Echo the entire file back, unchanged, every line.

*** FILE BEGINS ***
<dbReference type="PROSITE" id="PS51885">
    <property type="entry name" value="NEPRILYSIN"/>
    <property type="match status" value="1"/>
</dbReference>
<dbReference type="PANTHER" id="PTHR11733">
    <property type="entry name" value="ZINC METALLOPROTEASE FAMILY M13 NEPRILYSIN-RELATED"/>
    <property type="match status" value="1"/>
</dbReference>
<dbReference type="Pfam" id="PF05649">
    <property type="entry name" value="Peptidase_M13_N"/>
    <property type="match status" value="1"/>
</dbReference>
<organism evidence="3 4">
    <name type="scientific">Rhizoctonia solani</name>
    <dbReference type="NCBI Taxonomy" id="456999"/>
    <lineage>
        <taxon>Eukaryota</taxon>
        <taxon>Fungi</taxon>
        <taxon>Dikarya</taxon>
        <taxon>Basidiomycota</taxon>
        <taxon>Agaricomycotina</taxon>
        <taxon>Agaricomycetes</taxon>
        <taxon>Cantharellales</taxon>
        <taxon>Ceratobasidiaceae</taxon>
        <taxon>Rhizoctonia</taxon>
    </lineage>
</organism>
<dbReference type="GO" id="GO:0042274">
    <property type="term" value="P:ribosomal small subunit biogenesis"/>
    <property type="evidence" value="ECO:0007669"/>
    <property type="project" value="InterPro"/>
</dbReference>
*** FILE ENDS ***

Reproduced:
<dbReference type="PROSITE" id="PS51885">
    <property type="entry name" value="NEPRILYSIN"/>
    <property type="match status" value="1"/>
</dbReference>
<dbReference type="PANTHER" id="PTHR11733">
    <property type="entry name" value="ZINC METALLOPROTEASE FAMILY M13 NEPRILYSIN-RELATED"/>
    <property type="match status" value="1"/>
</dbReference>
<dbReference type="Pfam" id="PF05649">
    <property type="entry name" value="Peptidase_M13_N"/>
    <property type="match status" value="1"/>
</dbReference>
<organism evidence="3 4">
    <name type="scientific">Rhizoctonia solani</name>
    <dbReference type="NCBI Taxonomy" id="456999"/>
    <lineage>
        <taxon>Eukaryota</taxon>
        <taxon>Fungi</taxon>
        <taxon>Dikarya</taxon>
        <taxon>Basidiomycota</taxon>
        <taxon>Agaricomycotina</taxon>
        <taxon>Agaricomycetes</taxon>
        <taxon>Cantharellales</taxon>
        <taxon>Ceratobasidiaceae</taxon>
        <taxon>Rhizoctonia</taxon>
    </lineage>
</organism>
<dbReference type="GO" id="GO:0042274">
    <property type="term" value="P:ribosomal small subunit biogenesis"/>
    <property type="evidence" value="ECO:0007669"/>
    <property type="project" value="InterPro"/>
</dbReference>